Should We Sing This Song?

Have you heard about the story of the Hillsong hit song “Healer”?

Here’s a quote from an article that explains the controversy:

He preached to thousands about his terminal illness and tugged at hearts with a hit song. The problem is the pastor wasn’t dying at all.

Michael Guglielmucci, who inspired hundreds of thousands of young Christians with his terminal cancer “battle”, has been exposed as a fraud…

Earlier this year, Mr Guglielmucci released a hit song, Healer , which was featured on Sydney church Hillsong’s latest album. The song debuted at No. 2 on the ARIA charts. It since has become an anthem of faith for believers, many of whom are suffering their own illness and were praying for a miracle for Mr Guglielmucci, who has claimed for two years to be terminally ill.

Below, you can watch YouTube clips of both the song and a news story and interview after the truth came out…but the big question is, should we sing this song at Second Mile? Why or why not? Leave your comment below. I’d love to hear what you think and why.

The song…

The scandal…

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  1. #1 by Hannah on July 15, 2009 - 8:45 am

    17 The former preach Christ out of selfish ambition, not sincerely, supposing that they can stir up trouble for me while I am in chains.[a] 18But what does it matter? The important thing is that in every way, whether from false motives or true, Christ is preached. And because of this I rejoice.

    Phil. 1:17-18

  2. #2 by Brian Frahm on July 15, 2009 - 9:12 am

    Wow… I had briefly heard about this, but never took the time to hear the whole story until now.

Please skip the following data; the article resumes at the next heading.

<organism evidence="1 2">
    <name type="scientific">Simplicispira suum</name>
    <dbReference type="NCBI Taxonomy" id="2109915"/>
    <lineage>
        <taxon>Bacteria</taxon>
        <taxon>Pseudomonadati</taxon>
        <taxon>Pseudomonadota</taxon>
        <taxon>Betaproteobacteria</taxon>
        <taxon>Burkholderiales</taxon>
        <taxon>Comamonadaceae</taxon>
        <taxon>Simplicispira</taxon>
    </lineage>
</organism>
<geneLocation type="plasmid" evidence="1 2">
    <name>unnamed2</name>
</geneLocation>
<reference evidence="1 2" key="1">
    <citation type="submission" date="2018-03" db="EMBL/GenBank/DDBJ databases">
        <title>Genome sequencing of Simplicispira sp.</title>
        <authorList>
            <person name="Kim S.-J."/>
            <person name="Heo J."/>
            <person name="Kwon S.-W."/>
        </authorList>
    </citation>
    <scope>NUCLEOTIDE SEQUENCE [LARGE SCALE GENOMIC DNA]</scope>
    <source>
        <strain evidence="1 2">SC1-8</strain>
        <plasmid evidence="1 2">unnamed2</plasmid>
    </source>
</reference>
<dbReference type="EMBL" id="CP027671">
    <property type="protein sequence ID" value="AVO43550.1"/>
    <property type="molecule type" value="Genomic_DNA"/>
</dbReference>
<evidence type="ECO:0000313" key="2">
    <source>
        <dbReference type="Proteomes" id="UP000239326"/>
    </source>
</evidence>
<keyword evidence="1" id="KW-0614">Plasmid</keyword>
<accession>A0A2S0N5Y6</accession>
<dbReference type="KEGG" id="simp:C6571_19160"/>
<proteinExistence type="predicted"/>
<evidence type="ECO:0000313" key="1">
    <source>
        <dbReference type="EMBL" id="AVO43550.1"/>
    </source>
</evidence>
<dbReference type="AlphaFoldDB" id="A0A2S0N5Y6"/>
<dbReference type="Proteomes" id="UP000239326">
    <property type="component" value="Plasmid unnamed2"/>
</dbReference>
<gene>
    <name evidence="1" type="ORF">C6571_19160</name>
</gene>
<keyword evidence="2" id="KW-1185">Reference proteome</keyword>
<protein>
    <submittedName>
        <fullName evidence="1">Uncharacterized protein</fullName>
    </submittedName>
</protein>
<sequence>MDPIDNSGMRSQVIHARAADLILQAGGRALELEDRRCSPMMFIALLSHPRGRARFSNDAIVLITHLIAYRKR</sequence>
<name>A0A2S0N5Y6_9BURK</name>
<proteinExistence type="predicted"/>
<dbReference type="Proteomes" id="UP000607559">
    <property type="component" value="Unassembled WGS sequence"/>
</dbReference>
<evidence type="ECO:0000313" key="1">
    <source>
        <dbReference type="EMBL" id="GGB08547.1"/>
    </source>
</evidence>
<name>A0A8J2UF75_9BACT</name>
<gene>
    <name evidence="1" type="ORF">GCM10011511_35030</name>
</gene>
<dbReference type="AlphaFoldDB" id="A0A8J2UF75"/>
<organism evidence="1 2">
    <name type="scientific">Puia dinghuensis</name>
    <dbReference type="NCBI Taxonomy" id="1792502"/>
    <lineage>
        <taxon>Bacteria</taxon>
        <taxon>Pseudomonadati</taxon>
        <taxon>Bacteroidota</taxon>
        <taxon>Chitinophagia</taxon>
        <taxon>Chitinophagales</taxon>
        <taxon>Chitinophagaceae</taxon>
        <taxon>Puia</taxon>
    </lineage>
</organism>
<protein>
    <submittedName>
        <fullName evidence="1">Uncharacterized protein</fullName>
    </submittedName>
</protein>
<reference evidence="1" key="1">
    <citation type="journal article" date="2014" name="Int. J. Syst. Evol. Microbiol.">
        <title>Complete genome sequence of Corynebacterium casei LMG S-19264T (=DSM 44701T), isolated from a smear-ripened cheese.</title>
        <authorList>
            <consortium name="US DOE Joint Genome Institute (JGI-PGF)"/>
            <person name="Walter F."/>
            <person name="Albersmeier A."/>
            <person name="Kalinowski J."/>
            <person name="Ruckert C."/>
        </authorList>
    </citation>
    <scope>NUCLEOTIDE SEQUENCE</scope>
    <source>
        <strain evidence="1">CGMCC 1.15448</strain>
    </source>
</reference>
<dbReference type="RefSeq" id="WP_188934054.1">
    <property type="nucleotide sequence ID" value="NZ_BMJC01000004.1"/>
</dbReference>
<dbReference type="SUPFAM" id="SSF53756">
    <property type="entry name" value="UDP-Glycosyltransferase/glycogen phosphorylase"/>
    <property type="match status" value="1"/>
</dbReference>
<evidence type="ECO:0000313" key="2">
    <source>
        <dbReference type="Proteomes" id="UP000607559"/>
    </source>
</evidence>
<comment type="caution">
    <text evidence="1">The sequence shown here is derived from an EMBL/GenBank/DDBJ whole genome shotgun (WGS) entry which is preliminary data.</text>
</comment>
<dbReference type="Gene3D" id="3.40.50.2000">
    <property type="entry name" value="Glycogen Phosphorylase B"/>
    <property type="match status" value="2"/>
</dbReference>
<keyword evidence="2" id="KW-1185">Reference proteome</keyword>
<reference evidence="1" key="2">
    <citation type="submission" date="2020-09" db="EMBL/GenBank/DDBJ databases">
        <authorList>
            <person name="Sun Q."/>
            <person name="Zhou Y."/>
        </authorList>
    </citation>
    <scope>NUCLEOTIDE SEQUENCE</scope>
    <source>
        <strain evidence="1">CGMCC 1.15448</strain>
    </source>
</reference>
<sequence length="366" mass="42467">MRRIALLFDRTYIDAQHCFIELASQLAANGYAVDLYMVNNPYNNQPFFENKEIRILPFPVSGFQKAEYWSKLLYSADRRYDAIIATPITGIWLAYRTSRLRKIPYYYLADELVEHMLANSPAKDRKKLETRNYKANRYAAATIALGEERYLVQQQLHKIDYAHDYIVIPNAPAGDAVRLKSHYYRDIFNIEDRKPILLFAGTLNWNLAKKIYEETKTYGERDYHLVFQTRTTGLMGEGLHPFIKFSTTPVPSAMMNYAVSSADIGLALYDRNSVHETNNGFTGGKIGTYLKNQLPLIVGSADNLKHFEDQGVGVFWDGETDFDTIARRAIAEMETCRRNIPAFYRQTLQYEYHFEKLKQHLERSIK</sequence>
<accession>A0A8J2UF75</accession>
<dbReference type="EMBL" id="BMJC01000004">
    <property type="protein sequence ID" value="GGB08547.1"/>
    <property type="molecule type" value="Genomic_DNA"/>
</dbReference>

I listened to the song… and I really liked it. I appreciate Hannah’s post of Philippians 1:17-18. We have to be very careful in holding Christian musicians to an unattainable standard of holiness…

    The men God used to write His inspired word were also sinners: King David was an adulterer and a murderer, King Solomon was a womanizer, Peter cut a guy’s ear off and publicly denied Christ. I agree that Mr. Guglielmucci was very deceptive and dishonest. Sin is painful and affects more than just yourself…. he is seeing that now.

    The song itself is very uplifting. The theology is good in it. I am not singing worship songs to the composer/writer (ie Chris Tomlin, Matt Redman, David Crowder), but rather to the One for whom the songs point us to.

  3. #3 by Brian on July 15, 2009 - 9:49 am

    • I’d have a harder time singing this song now that I’ve heard about this controversy. I think I would be distracted by this knowledge.

    • Pardon my bluntness, but praise songs are a dime a dozen. You can find many more (and frankly better) songs for us to sing on Sunday.

    • Phil 1: 17-18 is about people preaching the gospel out of selfish motives, not about praise songs. Context is very important here. To argue that this song is preaching Christ is really a stretch.

  4. #4 by Tabatha on July 15, 2009 - 3:47 pm